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What is Scoliosis?

Scoliosis of the spine, historically known as “the dangerous curve,” has been couched in the language of risk and fear for well over a century. Scoliosis is an abnormal curvature of the spine that causes compression on one side of the body. It also involves a rotation of the spine, in which the vertebrae twist around the long axis of the spine. It's estimated that 4% of all children ages 10 to 14 have detectable scoliosis.

For those with more severe scoliosis, back muscle fatigue and pain may be felt and the abnormal compression of the ribs can put pressure on vital organs including the heart, lungs and intestines. About 50% of children with scoliosis will need some form of treatment or at least require close follow-up with a doctor. Prompt treatment will usually prevent the condition from worsening.


The exact cause of scoliosis is unknown. Genetics are believed to play a role as are diseases such as polio, cerebral palsy and juvenile osteoporosis. More than two thirds of cases, particularly those that develop later in childhood, are idiopathic, meaning the cause is unknown. In fact, Adolescent Idiopathic Scoliosis (AIS) is the most common form of scoliosis, with 60-80% of cases occurring in girls. Onset for boys is usually during early childhood.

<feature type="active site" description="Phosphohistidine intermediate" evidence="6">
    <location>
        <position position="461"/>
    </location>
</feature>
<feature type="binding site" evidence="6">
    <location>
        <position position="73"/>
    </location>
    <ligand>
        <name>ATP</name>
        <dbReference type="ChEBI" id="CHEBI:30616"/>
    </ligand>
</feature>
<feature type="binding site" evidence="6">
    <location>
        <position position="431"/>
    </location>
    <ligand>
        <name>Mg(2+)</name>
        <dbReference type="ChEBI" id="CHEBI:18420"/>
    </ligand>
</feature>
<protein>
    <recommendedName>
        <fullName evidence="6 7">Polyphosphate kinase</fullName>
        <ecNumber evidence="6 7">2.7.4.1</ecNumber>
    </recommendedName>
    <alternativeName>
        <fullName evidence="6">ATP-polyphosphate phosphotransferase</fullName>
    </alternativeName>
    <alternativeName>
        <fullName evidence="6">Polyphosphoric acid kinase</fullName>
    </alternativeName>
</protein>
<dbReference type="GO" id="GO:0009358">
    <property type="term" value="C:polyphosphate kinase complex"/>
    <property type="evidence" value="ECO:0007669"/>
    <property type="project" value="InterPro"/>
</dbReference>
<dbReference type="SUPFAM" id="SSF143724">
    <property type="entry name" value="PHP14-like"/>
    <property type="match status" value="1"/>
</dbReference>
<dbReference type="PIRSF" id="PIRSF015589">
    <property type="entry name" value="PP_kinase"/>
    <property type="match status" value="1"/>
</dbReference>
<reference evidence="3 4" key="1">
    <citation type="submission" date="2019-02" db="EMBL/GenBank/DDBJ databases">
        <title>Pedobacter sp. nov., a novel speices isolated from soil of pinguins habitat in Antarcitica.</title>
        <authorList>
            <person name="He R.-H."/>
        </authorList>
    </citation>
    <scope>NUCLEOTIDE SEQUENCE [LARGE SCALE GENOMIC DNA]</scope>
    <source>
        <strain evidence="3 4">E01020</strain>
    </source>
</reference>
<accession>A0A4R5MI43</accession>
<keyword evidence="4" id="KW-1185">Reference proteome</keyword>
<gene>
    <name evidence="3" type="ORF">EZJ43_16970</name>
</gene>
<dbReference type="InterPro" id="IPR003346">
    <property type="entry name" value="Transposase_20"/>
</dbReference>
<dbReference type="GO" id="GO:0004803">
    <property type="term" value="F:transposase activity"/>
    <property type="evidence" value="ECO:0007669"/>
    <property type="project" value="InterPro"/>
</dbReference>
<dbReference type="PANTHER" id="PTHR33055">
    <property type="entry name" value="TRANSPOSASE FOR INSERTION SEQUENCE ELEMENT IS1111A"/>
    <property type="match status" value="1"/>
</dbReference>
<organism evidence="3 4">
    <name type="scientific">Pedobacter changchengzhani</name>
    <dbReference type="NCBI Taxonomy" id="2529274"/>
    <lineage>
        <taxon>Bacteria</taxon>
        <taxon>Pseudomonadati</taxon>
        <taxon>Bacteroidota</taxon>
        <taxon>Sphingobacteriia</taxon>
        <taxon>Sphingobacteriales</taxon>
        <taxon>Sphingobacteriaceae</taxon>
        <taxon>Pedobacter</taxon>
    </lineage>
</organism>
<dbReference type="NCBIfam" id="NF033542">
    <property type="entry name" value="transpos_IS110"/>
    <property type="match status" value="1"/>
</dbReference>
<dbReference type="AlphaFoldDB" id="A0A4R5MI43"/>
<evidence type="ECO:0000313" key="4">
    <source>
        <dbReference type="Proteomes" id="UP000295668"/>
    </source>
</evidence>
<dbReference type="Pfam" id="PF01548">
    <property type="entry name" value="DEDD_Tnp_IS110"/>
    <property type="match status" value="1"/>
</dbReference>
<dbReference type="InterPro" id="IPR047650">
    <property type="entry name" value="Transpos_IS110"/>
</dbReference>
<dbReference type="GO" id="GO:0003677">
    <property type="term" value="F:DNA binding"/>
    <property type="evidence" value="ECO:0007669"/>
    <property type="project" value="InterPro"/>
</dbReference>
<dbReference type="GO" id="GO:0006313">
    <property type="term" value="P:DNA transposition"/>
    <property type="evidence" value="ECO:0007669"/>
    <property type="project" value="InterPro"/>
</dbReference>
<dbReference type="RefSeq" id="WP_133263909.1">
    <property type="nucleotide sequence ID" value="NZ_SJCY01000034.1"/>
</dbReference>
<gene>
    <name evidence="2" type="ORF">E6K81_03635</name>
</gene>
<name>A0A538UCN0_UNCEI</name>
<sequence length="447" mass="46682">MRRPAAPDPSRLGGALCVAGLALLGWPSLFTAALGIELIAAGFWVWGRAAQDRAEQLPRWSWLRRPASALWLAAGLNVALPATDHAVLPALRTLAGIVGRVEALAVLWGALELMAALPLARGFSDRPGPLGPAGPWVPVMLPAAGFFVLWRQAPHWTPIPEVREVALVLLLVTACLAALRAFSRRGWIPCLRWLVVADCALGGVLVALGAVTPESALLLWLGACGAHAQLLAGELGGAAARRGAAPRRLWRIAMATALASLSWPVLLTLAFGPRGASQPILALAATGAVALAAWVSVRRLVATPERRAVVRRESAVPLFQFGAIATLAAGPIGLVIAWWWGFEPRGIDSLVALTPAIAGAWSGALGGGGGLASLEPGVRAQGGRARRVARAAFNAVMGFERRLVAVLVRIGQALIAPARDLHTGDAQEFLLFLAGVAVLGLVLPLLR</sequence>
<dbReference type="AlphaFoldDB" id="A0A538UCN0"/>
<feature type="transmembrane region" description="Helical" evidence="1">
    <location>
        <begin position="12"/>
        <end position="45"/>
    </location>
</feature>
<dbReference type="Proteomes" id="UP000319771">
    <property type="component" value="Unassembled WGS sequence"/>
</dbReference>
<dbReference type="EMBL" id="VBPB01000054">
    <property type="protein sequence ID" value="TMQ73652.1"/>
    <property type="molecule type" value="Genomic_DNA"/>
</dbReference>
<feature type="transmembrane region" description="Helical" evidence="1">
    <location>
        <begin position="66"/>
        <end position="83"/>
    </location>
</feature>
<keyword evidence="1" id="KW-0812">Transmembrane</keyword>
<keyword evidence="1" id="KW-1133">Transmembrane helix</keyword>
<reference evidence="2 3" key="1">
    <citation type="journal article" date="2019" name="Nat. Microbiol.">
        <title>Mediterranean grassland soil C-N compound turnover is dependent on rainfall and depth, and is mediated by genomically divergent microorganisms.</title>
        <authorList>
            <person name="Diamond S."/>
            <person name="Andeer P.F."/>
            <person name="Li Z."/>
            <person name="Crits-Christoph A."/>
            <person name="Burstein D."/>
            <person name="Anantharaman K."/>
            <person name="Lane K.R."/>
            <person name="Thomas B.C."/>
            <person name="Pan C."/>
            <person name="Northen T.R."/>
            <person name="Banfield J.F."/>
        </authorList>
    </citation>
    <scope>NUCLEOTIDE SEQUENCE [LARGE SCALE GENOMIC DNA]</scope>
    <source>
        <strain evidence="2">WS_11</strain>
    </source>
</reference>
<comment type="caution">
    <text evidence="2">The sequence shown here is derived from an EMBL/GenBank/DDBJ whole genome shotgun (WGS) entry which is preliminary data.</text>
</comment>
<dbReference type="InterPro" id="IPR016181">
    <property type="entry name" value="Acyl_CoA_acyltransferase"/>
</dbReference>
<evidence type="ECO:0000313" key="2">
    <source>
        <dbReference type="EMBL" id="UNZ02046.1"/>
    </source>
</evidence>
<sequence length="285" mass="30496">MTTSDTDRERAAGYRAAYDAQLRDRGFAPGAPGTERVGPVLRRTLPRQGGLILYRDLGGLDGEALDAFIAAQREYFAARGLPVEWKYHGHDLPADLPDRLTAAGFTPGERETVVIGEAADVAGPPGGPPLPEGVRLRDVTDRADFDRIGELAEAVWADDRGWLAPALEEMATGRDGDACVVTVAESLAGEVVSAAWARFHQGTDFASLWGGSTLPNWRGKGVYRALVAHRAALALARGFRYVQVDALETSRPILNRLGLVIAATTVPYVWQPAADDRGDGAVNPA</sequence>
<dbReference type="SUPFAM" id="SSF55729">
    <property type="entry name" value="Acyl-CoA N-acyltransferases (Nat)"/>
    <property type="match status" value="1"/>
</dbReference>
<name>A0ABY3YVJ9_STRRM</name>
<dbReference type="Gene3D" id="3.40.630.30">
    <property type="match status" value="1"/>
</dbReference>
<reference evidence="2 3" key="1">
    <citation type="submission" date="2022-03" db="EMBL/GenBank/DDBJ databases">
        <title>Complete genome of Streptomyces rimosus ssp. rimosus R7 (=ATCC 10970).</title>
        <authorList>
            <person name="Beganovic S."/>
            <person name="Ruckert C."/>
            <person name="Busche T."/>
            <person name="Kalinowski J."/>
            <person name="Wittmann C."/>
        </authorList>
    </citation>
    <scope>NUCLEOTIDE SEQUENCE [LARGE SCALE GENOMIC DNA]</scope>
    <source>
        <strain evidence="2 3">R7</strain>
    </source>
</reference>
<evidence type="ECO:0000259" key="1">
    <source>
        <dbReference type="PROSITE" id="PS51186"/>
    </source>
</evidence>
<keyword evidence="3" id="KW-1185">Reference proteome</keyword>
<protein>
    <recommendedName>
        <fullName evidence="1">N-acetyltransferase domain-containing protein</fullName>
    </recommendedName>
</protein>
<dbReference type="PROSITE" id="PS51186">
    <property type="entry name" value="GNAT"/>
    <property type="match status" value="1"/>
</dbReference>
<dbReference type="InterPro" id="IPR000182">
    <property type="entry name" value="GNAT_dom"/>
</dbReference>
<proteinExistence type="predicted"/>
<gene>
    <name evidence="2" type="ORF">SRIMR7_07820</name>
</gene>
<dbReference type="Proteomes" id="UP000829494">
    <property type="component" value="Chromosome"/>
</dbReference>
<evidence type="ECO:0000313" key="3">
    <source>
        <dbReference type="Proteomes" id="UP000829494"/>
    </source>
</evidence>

Surgical Treatments

The healthcare system in Canada currently focuses on bracing, surgery or electro-spinal stimulation to support the spine. These treatments are often necessary depending on the severity of the curve; however, we suggest patients take some time to learn the specifics of their condition and of the treatment being proposed. Too often the long-term impacts of surgery are not discussed, nor the need for lifelong attention to exercise and wellness.

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Non-Surgical Treatments

Long-term back care requires ongoing strength, flexibility and mobility training, as well as attention to aspects of emotional and mental well-being. Non-operative treatments for scoliosis, including movement-based options such as dance, Pilates, stretching protocols and yoga, are demonstrating heartening results. Alternative treatments alone may work in some cases while others may require a mix of surgical and non-surgical approaches.

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Martha Carter interviews esteemed Orthopedic Surgeon, Dr. Stephen Tredwell

Dr. Tredwell discusses the many aspects of scoliosis surgery, its evolution and impacts, in addition to the role supportive care can play. He gives particular attention, and shares useful information, relevant to teenagers considering their options.